Travel Travel Tips Women

Travel Safety Tips For Women Hitting The Road Solo

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woman hiking solo in Mongolia

By Jo Eckersley

If you’re anything like me you will hate being told what to do, what to wear or how to look after yourself. It reeks of that word we wish we could have dropped from our vocabularies decades ago: patriarchy.

“A system of society or government in which men hold the power and women are largely excluded from it: the dominant ideology of patriarchy” – Oxford Dictionaries

Power exists in a whole host of forms. But isn’t the power to move freely, without fear, one of the most vital? If anything proves this it’s the refugee crisis happening today.

So we deserve to travel without fear. But, as the refugee crisis proves, we don’t live in a just world.

I count myself as lucky for only having experienced a handful of gropes, and one terrifying night where I had to get out of a taxi and run. Women are rarely safe from sexual harassment, whether we leave our hometown or not.

The difference is, in the place where you grew up you at least knew which alleys to avoid.

Modern female travelers have to strike a difficult balance in working out how to stay safe without compromising on their (hard fought for) independence.

This means every decision we make is personal; the advice below may work for some and not for others.

Whatever you do, always remember it’s never your fault if someone comes on too strong.

Never Act Alone, Even If You Are Alone

While weighing the various pros and cons of traveling alone, it’s inevitable that safety will come up. Luckily, there are things you can do to help protect yourself.

If you’re traveling solo don’t spread the information about. If need be, lie.

I’ve been known to fake phone conversations when I’ve been on the road feeling vulnerable (or was I just trying to look cool? We’ll never know).

Sad to say it, but some men in some ultra-conservative countries men think you’re “fair game” if you’re not married. Consent doesn’t come into it. Wear a wedding ring, or at very least tell people you’re married.

Walk Like You Know The Streets

Even if you’re lost, walk like you know where you’re going and you belong. Find somewhere safe like a shop or café to get your phone or map out and check where you are.

Don’t loiter on street corners. That rule applies from Brixton, London to Bagdad, Iraq. If you need to meet someone arrange it at a safe café or shop.

Camouflage

Camo is probably not really necessary, but it’s worth blending in. For one thing, if you look like a tourist you’re never going to get good prices at the bar.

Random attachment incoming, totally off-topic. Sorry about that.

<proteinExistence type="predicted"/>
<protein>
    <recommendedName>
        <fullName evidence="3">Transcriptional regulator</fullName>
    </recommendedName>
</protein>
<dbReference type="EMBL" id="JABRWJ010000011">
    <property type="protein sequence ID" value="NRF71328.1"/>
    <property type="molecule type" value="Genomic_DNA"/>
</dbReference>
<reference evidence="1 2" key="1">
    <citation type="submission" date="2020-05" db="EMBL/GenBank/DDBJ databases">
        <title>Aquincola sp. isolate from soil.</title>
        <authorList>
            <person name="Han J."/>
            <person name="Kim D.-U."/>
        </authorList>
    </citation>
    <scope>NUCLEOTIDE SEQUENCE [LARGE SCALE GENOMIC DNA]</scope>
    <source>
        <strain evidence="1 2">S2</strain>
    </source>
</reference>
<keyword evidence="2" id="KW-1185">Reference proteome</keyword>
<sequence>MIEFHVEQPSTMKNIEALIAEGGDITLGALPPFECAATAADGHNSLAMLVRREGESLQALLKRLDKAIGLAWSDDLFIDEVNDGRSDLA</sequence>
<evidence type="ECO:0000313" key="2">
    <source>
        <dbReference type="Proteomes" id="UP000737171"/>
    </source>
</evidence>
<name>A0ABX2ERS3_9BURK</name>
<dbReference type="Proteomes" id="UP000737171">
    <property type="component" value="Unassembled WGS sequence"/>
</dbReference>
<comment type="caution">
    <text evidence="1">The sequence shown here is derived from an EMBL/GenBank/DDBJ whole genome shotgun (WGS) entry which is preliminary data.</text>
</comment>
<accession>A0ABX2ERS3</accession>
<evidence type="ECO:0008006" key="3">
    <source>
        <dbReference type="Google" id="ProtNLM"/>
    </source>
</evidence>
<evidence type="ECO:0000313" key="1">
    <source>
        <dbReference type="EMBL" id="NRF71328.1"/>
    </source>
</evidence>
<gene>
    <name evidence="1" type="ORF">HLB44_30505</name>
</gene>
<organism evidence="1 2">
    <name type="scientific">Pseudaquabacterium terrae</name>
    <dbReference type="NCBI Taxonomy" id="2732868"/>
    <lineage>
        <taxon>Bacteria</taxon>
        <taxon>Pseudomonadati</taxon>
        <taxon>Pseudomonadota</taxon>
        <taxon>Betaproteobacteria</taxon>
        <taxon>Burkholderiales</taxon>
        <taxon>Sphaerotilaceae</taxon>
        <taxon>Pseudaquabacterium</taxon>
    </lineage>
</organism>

Try and wear clothes which aren’t worlds apart from what you see in the street. It’s no fun having to cover up in hot weather, but it’s often worth it. Linen and cotton clothes should help.

A general rule of thumb for traveling is to know a bit about the country and its history. A friend of mine traveled around Cambodia as a fresh-faced 18-year-old.

Neglecting his usual hygiene routines, he spent most of the time wearing a t-shirt which he later discovered bore the hallmarks of the Khmer Rouge’s flag.

Make A Plan

Planning can sometimes take the fun out of things, so it won’t be everyone’s cup of tea, but it can help you stay safe.

A few things you can do include:

Booking your accommodation in advance based on user reviews, keeping a copy of your accommodation’s address on you at all times, planning walking routes and doing detailed research on where you’re going.

You can also keep yourself extra safe by sending your loved ones details of your itinerary, downloading travel safety apps, carrying a safety whistle or a personal alarm, and wearing pickpocket-proof garments with hidden pockets.

Don’t Trust Anyone Too Easily

It’s never your fault if someone makes unwanted advances at you.

Never.

But I know there were certain things I could have done in the past to stay safer on the road.

I’m a friendly person, but I’ve learned to be careful. Nowadays if strangers come up to me in the street I make a quick assessment and ask myself:

“What do they really want from me?’, and “Is it worth the risk?.”

Sometimes you just have to be rude.

Learn To Defend Yourself

Being able to defend yourself is an empowering feeling.

Learning self-defense can potentially put you in a position to flout the received wisdom featured in this article.

Win, win, win.

If you’ve got a YMCA local to you see if they run classes, or try at your local gym.

What tips would you add? We’d love to hear in the comments below! 

Jo Eckersley

Jo is a British freelance writer who has lived in five cities over the last five years, most recently Sri Lanka. Interested in politics, travel, activism and culture, her work has appeared in The New Internationalist, Time Out Sri Lanka and The Big Issue North. You can read more at joannaeckersley.com, or get in touch via Twitter @joeckersley.

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2 Comments

  1. Wonderful tips for the solo female traveler! The key to stay safe while traveling alone is to stay confident. Girls who display less confidence usually become soft-targets. Another tip I would like to add is that girls traveling alone should book hotels that offer good safety. For example, women carry a lot of expensive and valuable stuff like jewelery, laptops, passport and other essential documents. Carrying these things all the time is not possible. Hence, look for hotels which have in-room safes manufacture by reputed companies so that you can be assured that your belongings are safe back in the hotel.

    1. @Irma: Thanks for the tip!

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